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Government Curries Favor With Military News Analysts

The Pentagon may influence the analysis of some retired military personnel who appear on television news programs, the New York Times recently reported. Media insiders discuss the details of this murky world of defense companies, the current administration and the war in Iraq.

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  • RAY SUAREZ:

    Now a look at the role of military analysts on TV and in the Pentagon. Judy Woodruff has our story.

  • LESTER HOLT, NBC Anchor:

    We turn to retired Army Colonel Ken Allard in "The War Room" — Colonel?

    COL. KEN ALLARD (Ret.), Former MSNBC Military Analyst: Lester, good evening.

  • JUDY WOODRUFF:

    Since the months leading up to the start of the Iraq war in March 2003, dozens of retired military officers served as analysts on cable and network television.

  • FORMER MILITARY ANALYST:

    We've got to have Umm Qasr to bring the humanitarian goods in. We've seen the problem about Al Nasiriyah, the fighting with the Marines…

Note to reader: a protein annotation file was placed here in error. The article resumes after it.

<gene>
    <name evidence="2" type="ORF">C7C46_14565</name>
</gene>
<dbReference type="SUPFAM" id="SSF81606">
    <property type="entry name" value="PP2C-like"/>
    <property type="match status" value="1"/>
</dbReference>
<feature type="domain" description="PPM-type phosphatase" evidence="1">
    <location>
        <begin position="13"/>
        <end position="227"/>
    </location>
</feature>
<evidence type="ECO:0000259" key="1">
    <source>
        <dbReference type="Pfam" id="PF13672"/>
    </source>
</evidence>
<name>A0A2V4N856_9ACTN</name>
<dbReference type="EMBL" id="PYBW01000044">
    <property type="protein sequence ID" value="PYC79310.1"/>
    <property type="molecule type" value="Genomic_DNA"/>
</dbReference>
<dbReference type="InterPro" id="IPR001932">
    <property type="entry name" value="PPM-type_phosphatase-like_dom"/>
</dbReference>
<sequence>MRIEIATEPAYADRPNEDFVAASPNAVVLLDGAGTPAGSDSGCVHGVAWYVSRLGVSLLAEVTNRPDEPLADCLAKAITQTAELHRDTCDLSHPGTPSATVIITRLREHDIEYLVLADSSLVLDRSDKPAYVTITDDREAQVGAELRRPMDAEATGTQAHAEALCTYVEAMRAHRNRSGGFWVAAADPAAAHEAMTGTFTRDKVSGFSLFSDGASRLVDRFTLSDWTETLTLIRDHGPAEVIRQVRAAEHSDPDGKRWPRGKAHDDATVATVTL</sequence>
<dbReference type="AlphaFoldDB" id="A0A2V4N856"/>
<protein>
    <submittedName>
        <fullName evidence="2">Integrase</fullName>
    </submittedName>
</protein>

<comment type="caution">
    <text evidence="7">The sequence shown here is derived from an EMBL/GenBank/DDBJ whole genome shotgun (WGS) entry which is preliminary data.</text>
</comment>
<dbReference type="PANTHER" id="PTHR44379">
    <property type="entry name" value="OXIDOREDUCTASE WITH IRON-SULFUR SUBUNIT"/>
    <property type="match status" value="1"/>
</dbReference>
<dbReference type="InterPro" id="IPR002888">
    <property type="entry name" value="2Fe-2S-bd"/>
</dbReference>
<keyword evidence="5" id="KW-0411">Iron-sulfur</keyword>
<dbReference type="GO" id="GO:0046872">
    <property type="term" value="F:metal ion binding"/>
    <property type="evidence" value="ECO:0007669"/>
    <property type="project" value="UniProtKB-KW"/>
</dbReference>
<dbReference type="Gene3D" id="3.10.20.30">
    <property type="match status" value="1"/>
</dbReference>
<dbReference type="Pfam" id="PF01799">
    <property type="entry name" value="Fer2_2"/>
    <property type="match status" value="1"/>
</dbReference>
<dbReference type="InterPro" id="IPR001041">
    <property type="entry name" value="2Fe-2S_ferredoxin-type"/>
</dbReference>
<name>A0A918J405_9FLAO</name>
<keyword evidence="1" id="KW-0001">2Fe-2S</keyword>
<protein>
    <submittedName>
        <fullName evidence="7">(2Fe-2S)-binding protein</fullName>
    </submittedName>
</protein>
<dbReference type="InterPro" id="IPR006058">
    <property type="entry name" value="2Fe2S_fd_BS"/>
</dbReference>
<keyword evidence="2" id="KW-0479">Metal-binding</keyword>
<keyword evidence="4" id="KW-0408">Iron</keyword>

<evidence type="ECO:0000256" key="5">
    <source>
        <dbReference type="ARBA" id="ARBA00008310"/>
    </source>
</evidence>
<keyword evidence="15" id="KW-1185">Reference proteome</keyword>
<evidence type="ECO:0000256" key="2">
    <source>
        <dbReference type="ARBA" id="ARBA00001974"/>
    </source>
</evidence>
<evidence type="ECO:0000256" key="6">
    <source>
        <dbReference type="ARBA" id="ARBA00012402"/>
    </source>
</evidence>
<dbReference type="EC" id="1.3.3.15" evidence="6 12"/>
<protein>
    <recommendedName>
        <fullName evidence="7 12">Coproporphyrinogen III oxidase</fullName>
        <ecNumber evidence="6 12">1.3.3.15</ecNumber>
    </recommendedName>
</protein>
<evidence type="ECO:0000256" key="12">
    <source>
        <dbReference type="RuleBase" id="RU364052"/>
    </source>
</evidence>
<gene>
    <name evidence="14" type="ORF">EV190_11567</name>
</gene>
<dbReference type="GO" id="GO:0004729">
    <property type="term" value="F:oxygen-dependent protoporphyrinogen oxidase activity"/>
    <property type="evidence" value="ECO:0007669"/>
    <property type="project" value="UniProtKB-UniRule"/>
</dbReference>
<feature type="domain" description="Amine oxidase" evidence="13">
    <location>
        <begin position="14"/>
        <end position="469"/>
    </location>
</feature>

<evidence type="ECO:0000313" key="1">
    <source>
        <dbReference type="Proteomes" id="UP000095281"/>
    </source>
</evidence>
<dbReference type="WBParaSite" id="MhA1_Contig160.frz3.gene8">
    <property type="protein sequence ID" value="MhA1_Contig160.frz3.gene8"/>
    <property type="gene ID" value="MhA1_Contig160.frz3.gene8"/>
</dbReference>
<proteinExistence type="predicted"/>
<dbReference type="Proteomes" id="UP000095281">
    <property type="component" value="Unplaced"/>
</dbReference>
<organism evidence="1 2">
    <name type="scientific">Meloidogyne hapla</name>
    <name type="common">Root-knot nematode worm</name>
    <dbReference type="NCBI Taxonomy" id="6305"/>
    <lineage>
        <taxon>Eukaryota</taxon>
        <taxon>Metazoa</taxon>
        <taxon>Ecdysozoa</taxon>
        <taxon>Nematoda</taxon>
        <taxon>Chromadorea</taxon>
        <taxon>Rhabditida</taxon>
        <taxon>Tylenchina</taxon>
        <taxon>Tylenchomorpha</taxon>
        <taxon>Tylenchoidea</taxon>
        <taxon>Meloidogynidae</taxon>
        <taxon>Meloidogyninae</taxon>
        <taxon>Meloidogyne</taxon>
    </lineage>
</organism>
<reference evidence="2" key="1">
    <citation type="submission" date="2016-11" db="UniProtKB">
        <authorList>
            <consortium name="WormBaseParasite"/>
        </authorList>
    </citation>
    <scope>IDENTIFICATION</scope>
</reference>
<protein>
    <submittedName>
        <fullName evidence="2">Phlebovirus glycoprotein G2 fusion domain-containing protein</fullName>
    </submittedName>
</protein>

MAJ. GEN. PAUL VALLELY (Ret.), U.S. Army: In this case, we're moving to Baghdad, Bill, and we're going to remove that regime very shortly.

  • JUDY WOODRUFF:

    These former generals and colonels have been a mainstay of commentary and analysis. And the networks paid them for their appearances.

    Now, a lengthy New York Times investigation, published on Sunday, revealed the Pentagon targeted many of these analysts as part of an information apparatus to generate favorable news coverage of the administration's wartime performance.

    Pentagon officials organized hundreds of private meetings with senior military leaders and the military analysts. They included talks with Defense Secretary Donald Rumsfeld.

    According to the Times, analysts were also taken on tours of Iraq and given access to classified intelligence. In turn, members of this group have echoed administration talking points, sometimes even when they suspected the information was false or inflated.

    It was also disclosed that most of the analysts have ties to military contractors.

  • JIM LEHRER:

    And we go again now to our retired colonels…

  • JUDY WOODRUFF:

    For the record, the NewsHour briefly put five military analysts on a retainer in 2003, but none of them attended Pentagon briefings while on retainer to the NewsHour.

    In the Times report, Defense Department Spokesman Bryan Whitman defended the program and said, "The intent and purpose of this is nothing other than an earnest attempt to inform the American people."

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